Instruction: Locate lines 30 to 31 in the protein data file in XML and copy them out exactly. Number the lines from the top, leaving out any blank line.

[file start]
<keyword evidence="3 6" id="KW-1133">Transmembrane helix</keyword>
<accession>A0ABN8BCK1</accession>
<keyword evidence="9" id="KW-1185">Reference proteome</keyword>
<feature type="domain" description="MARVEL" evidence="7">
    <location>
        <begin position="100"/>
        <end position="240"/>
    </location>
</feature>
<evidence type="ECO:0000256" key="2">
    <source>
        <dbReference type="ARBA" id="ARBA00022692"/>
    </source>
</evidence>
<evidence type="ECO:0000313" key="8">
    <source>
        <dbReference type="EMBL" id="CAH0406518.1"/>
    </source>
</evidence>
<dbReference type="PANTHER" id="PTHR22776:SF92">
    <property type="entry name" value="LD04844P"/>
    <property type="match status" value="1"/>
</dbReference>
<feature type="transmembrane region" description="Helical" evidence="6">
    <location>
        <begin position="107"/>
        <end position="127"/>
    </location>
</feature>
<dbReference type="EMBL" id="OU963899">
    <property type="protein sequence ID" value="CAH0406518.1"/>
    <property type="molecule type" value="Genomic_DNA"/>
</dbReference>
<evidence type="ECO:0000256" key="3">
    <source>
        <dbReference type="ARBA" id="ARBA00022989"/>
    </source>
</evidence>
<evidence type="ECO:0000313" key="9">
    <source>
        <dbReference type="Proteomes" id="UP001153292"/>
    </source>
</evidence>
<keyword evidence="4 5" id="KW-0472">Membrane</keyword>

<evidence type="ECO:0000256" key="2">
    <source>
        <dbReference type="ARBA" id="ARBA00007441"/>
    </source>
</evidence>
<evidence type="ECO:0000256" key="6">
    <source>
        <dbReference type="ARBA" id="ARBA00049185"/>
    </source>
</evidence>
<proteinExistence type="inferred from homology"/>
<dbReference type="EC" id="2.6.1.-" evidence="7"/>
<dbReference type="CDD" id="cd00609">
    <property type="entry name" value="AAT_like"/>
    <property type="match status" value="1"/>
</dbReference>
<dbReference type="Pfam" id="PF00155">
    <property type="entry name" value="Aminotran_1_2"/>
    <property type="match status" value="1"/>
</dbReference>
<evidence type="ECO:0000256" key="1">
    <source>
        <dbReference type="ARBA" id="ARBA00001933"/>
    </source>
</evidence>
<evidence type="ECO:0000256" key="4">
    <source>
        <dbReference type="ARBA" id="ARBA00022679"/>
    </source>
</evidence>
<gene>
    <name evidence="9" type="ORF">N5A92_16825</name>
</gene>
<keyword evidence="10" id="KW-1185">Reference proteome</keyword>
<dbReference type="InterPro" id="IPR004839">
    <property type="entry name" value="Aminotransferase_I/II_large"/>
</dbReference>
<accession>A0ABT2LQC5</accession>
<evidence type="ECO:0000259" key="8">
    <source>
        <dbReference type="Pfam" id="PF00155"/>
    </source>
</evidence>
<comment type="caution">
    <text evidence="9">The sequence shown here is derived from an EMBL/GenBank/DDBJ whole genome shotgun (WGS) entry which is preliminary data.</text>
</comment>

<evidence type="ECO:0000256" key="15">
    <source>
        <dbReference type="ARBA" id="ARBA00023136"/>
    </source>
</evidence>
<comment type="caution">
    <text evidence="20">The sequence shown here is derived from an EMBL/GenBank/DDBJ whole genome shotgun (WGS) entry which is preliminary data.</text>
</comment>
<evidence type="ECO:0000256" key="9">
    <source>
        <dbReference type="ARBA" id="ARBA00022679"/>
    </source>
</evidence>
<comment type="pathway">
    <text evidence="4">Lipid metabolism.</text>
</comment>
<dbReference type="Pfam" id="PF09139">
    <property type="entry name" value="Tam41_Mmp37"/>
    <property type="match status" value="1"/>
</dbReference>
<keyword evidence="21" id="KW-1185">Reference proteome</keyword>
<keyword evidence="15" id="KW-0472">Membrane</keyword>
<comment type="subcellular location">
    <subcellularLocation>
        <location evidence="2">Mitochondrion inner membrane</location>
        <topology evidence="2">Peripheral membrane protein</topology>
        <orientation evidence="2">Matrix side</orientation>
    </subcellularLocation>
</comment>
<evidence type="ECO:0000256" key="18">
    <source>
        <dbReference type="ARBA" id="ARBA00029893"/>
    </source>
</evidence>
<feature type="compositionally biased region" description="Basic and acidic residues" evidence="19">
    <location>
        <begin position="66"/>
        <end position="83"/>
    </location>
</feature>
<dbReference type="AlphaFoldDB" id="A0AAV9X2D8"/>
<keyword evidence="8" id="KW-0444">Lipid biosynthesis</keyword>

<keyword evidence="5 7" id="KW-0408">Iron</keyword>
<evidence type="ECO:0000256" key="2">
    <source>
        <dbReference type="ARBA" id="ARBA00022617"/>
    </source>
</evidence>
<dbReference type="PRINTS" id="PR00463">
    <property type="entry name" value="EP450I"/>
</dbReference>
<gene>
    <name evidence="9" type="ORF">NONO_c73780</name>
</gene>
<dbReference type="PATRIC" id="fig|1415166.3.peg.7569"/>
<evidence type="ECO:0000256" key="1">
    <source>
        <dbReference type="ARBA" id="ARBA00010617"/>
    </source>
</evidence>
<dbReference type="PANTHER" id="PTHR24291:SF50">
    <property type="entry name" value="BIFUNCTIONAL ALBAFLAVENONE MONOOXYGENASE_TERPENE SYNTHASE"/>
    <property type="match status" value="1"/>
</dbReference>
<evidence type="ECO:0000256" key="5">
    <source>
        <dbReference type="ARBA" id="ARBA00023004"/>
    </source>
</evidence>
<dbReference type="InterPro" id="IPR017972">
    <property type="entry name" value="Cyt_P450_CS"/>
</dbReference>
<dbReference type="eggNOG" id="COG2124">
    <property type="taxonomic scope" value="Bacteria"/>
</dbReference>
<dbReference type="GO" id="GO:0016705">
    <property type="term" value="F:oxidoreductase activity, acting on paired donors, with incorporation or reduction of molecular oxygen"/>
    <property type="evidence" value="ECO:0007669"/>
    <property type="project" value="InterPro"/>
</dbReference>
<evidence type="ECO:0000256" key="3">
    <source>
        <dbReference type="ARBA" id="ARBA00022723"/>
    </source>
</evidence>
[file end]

<dbReference type="EMBL" id="OU963899">
    <property type="protein sequence ID" value="CAH0406518.1"/>